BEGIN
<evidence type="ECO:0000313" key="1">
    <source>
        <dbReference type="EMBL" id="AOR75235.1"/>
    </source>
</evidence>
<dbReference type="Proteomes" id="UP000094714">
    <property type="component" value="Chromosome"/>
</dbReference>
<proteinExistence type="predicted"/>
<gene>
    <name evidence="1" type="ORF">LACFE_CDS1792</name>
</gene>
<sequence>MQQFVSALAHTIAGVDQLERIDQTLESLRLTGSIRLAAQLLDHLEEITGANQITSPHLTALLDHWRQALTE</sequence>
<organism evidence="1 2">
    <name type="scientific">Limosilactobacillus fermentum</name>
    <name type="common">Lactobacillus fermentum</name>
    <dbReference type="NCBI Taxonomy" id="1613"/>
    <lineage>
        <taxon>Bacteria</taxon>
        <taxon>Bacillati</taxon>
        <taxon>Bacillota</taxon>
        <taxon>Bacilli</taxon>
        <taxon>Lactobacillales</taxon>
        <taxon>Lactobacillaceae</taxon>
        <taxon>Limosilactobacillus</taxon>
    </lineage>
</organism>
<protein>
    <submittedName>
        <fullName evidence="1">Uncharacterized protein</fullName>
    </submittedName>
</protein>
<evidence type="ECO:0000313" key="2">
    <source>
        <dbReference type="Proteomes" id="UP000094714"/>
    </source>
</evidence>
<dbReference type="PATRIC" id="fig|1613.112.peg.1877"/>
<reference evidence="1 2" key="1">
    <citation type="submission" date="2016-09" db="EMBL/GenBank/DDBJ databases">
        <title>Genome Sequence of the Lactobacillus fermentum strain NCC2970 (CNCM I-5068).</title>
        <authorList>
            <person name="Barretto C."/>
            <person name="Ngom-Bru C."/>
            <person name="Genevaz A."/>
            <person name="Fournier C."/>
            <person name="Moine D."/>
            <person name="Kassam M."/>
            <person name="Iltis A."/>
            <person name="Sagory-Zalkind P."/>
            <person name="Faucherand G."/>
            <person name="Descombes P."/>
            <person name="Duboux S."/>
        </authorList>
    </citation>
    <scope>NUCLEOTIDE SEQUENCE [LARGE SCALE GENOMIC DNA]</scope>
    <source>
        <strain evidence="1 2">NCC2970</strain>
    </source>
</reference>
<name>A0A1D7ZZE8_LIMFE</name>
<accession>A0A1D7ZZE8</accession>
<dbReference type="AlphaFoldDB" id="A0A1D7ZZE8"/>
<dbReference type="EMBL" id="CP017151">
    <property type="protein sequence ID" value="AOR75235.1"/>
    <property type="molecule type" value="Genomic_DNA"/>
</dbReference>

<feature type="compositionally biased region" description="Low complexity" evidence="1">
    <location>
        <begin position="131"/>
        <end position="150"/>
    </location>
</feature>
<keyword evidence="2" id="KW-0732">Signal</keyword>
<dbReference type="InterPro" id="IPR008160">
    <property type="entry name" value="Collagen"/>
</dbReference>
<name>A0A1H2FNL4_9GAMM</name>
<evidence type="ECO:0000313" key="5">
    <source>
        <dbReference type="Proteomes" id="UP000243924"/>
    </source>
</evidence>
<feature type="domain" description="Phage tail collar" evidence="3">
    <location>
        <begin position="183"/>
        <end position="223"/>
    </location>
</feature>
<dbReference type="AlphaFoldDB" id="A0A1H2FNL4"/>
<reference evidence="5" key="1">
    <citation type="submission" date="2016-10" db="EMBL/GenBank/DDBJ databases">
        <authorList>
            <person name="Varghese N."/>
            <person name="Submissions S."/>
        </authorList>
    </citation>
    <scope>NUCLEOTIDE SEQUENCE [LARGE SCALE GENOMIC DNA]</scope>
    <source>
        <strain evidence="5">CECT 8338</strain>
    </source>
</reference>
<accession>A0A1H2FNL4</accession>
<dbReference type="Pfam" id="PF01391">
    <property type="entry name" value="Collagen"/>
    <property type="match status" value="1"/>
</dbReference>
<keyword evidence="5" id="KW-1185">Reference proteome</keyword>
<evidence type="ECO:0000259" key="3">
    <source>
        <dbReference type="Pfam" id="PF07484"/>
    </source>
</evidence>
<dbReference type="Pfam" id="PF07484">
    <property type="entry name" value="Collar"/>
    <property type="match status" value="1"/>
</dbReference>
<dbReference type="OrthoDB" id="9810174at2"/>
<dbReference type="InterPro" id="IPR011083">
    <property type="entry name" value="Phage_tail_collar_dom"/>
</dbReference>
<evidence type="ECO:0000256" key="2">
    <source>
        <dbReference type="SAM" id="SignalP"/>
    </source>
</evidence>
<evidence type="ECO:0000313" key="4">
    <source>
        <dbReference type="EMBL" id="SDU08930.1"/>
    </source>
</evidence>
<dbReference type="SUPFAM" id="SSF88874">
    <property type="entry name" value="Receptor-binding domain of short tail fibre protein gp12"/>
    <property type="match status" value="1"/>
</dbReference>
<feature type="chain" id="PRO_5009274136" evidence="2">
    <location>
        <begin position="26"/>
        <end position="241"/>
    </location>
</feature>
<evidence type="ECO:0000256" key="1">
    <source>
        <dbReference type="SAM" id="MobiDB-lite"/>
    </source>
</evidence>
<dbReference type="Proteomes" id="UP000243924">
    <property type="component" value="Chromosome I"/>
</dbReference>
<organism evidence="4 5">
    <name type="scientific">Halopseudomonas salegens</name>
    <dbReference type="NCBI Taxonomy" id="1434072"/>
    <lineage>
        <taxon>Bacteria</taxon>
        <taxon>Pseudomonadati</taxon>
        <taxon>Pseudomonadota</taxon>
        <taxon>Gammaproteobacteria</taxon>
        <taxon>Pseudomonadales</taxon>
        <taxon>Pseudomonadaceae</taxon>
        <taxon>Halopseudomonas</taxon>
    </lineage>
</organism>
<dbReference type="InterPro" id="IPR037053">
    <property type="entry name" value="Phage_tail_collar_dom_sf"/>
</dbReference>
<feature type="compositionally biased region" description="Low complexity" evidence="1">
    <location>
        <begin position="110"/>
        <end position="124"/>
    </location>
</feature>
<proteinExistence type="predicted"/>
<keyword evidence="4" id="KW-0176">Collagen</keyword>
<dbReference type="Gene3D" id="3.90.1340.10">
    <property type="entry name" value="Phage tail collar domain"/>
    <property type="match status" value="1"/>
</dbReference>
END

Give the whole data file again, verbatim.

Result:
<evidence type="ECO:0000313" key="1">
    <source>
        <dbReference type="EMBL" id="AOR75235.1"/>
    </source>
</evidence>
<dbReference type="Proteomes" id="UP000094714">
    <property type="component" value="Chromosome"/>
</dbReference>
<proteinExistence type="predicted"/>
<gene>
    <name evidence="1" type="ORF">LACFE_CDS1792</name>
</gene>
<sequence>MQQFVSALAHTIAGVDQLERIDQTLESLRLTGSIRLAAQLLDHLEEITGANQITSPHLTALLDHWRQALTE</sequence>
<organism evidence="1 2">
    <name type="scientific">Limosilactobacillus fermentum</name>
    <name type="common">Lactobacillus fermentum</name>
    <dbReference type="NCBI Taxonomy" id="1613"/>
    <lineage>
        <taxon>Bacteria</taxon>
        <taxon>Bacillati</taxon>
        <taxon>Bacillota</taxon>
        <taxon>Bacilli</taxon>
        <taxon>Lactobacillales</taxon>
        <taxon>Lactobacillaceae</taxon>
        <taxon>Limosilactobacillus</taxon>
    </lineage>
</organism>
<protein>
    <submittedName>
        <fullName evidence="1">Uncharacterized protein</fullName>
    </submittedName>
</protein>
<evidence type="ECO:0000313" key="2">
    <source>
        <dbReference type="Proteomes" id="UP000094714"/>
    </source>
</evidence>
<dbReference type="PATRIC" id="fig|1613.112.peg.1877"/>
<reference evidence="1 2" key="1">
    <citation type="submission" date="2016-09" db="EMBL/GenBank/DDBJ databases">
        <title>Genome Sequence of the Lactobacillus fermentum strain NCC2970 (CNCM I-5068).</title>
        <authorList>
            <person name="Barretto C."/>
            <person name="Ngom-Bru C."/>
            <person name="Genevaz A."/>
            <person name="Fournier C."/>
            <person name="Moine D."/>
            <person name="Kassam M."/>
            <person name="Iltis A."/>
            <person name="Sagory-Zalkind P."/>
            <person name="Faucherand G."/>
            <person name="Descombes P."/>
            <person name="Duboux S."/>
        </authorList>
    </citation>
    <scope>NUCLEOTIDE SEQUENCE [LARGE SCALE GENOMIC DNA]</scope>
    <source>
        <strain evidence="1 2">NCC2970</strain>
    </source>
</reference>
<name>A0A1D7ZZE8_LIMFE</name>
<accession>A0A1D7ZZE8</accession>
<dbReference type="AlphaFoldDB" id="A0A1D7ZZE8"/>
<dbReference type="EMBL" id="CP017151">
    <property type="protein sequence ID" value="AOR75235.1"/>
    <property type="molecule type" value="Genomic_DNA"/>
</dbReference>

<feature type="compositionally biased region" description="Low complexity" evidence="1">
    <location>
        <begin position="131"/>
        <end position="150"/>
    </location>
</feature>
<keyword evidence="2" id="KW-0732">Signal</keyword>
<dbReference type="InterPro" id="IPR008160">
    <property type="entry name" value="Collagen"/>
</dbReference>
<name>A0A1H2FNL4_9GAMM</name>
<evidence type="ECO:0000313" key="5">
    <source>
        <dbReference type="Proteomes" id="UP000243924"/>
    </source>
</evidence>
<feature type="domain" description="Phage tail collar" evidence="3">
    <location>
        <begin position="183"/>
        <end position="223"/>
    </location>
</feature>
<dbReference type="AlphaFoldDB" id="A0A1H2FNL4"/>
<reference evidence="5" key="1">
    <citation type="submission" date="2016-10" db="EMBL/GenBank/DDBJ databases">
        <authorList>
            <person name="Varghese N."/>
            <person name="Submissions S."/>
        </authorList>
    </citation>
    <scope>NUCLEOTIDE SEQUENCE [LARGE SCALE GENOMIC DNA]</scope>
    <source>
        <strain evidence="5">CECT 8338</strain>
    </source>
</reference>
<accession>A0A1H2FNL4</accession>
<dbReference type="Pfam" id="PF01391">
    <property type="entry name" value="Collagen"/>
    <property type="match status" value="1"/>
</dbReference>
<keyword evidence="5" id="KW-1185">Reference proteome</keyword>
<evidence type="ECO:0000259" key="3">
    <source>
        <dbReference type="Pfam" id="PF07484"/>
    </source>
</evidence>
<dbReference type="Pfam" id="PF07484">
    <property type="entry name" value="Collar"/>
    <property type="match status" value="1"/>
</dbReference>
<dbReference type="OrthoDB" id="9810174at2"/>
<dbReference type="InterPro" id="IPR011083">
    <property type="entry name" value="Phage_tail_collar_dom"/>
</dbReference>
<evidence type="ECO:0000256" key="2">
    <source>
        <dbReference type="SAM" id="SignalP"/>
    </source>
</evidence>
<evidence type="ECO:0000313" key="4">
    <source>
        <dbReference type="EMBL" id="SDU08930.1"/>
    </source>
</evidence>
<dbReference type="SUPFAM" id="SSF88874">
    <property type="entry name" value="Receptor-binding domain of short tail fibre protein gp12"/>
    <property type="match status" value="1"/>
</dbReference>
<feature type="chain" id="PRO_5009274136" evidence="2">
    <location>
        <begin position="26"/>
        <end position="241"/>
    </location>
</feature>
<evidence type="ECO:0000256" key="1">
    <source>
        <dbReference type="SAM" id="MobiDB-lite"/>
    </source>
</evidence>
<dbReference type="Proteomes" id="UP000243924">
    <property type="component" value="Chromosome I"/>
</dbReference>
<organism evidence="4 5">
    <name type="scientific">Halopseudomonas salegens</name>
    <dbReference type="NCBI Taxonomy" id="1434072"/>
    <lineage>
        <taxon>Bacteria</taxon>
        <taxon>Pseudomonadati</taxon>
        <taxon>Pseudomonadota</taxon>
        <taxon>Gammaproteobacteria</taxon>
        <taxon>Pseudomonadales</taxon>
        <taxon>Pseudomonadaceae</taxon>
        <taxon>Halopseudomonas</taxon>
    </lineage>
</organism>
<dbReference type="InterPro" id="IPR037053">
    <property type="entry name" value="Phage_tail_collar_dom_sf"/>
</dbReference>
<feature type="compositionally biased region" description="Low complexity" evidence="1">
    <location>
        <begin position="110"/>
        <end position="124"/>
    </location>
</feature>
<proteinExistence type="predicted"/>
<keyword evidence="4" id="KW-0176">Collagen</keyword>
<dbReference type="Gene3D" id="3.90.1340.10">
    <property type="entry name" value="Phage tail collar domain"/>
    <property type="match status" value="1"/>
</dbReference>